Charleston Victim's Alma Mater Offers Scholarships to Her Children

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By Candace King

As an admissions coordinator at Southern Wesleyan University, DePayne Middleton-Doctor often spoke about her four daughters: Gracyn, Kaylin, Hali and Czana.

In response to Middleton-Doctor’s death in the Emanuel AME massacre, SWU will honor her life and legacy by offering full tuition scholarships to each of her four children, should they decide to attend.

“Right now, more than anything, we want DePayne’s children to know we love them,” Todd Voss, SWU president, said in a statement. “We want to honor DePayne’s service to SWU and her belief in Christian higher education as an important element in Gracyn, Kaylin, Hali and Czana’s future success.”

Family and friends said goodbye to Middleton-Doctor, who was studying to be a minister, at her funeral service held Sunday at Emanuel AME.

Chad Peters, Vice President for Enrollment Management at SWU, said the scholarship, which recognizes Middleton-Doctor’s service at the university, would cover the entire enrollment tuition for each child. As it stands currently, the total basic cost for enrollment at SWU is $31,490 per year.

“We realize the scholarships won’t ease the pain of loss that the children are dealing with now,” Peters added in the statement. “In the future; however, it is our desire as a community for each of them to know we care about them.”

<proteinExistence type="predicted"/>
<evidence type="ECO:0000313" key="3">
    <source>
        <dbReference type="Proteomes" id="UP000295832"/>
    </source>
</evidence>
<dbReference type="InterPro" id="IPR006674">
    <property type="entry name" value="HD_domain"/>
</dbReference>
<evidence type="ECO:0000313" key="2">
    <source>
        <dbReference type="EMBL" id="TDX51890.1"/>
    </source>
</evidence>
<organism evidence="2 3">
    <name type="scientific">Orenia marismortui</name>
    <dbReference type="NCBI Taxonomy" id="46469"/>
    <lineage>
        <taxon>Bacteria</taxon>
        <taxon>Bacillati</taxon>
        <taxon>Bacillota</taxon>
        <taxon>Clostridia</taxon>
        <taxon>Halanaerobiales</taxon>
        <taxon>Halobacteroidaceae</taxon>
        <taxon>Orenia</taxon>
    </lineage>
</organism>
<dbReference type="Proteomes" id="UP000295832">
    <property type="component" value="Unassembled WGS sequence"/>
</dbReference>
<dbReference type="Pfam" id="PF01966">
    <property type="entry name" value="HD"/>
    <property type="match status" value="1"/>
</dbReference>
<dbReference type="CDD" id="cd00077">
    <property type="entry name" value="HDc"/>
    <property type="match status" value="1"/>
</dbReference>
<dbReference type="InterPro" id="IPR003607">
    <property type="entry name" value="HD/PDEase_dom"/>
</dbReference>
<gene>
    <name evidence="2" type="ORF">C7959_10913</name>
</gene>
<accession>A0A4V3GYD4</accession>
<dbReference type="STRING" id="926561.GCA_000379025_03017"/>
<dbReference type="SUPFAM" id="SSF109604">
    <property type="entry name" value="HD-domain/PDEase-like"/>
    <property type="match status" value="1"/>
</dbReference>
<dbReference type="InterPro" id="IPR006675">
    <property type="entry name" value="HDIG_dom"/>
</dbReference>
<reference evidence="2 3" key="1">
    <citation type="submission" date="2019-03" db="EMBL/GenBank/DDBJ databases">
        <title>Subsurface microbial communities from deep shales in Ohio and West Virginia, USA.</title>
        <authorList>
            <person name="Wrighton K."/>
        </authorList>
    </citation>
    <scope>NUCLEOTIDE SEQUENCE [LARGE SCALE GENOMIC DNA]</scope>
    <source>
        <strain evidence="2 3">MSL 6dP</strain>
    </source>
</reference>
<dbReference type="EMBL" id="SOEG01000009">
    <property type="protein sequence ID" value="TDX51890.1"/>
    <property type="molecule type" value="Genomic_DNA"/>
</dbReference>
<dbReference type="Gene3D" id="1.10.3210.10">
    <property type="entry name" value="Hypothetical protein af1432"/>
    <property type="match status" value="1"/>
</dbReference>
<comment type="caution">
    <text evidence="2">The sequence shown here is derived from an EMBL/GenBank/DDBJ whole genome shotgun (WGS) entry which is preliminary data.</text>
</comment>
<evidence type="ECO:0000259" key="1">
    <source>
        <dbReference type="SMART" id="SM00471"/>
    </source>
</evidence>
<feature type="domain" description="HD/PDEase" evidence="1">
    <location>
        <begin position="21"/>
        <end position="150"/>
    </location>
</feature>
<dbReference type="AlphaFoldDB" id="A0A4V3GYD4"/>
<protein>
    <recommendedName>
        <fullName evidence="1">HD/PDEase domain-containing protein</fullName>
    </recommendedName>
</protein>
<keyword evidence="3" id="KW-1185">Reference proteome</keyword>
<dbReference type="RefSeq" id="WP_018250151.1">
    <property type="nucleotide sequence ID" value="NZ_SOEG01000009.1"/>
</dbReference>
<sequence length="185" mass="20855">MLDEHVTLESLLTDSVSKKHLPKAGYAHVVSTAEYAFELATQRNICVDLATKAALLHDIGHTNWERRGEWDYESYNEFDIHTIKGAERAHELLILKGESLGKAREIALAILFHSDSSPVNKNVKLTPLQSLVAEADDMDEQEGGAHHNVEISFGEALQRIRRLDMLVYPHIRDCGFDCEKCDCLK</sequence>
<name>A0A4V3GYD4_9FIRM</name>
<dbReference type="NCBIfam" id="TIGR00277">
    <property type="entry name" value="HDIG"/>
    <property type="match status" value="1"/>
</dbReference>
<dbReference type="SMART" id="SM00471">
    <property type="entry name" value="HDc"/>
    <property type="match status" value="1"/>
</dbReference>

Before Middleton-Doctor joined the SWU team less than a year ago, she received her master’s degree in management from the university in 1994.

Ed Welch, Assistant Director of Communications at SWU, recalled Middleton-Doctor’s enthusiasm for interacting with students. He said education was a big priority for her and something she wanted for her children.

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“She was passionate about higher education,” Welch told NBCBLK. “This passion for education spills over to her daughters and we believe that she would be thrilled to see that this is being made possible for her daughters to realize a dream for higher education.”

SWU is a Christian institution of higher education. Her colleagues say her faith as a Christian was big part of who Middleton-Doctor was as a mother and a professional.

“She cared about her family. She cared about her children and she wanted to see them pursue a higher education to advance professionally,” Welch said. “At SWU, we believe in advancing professionally and advancing spiritually and that was a value she shared.”

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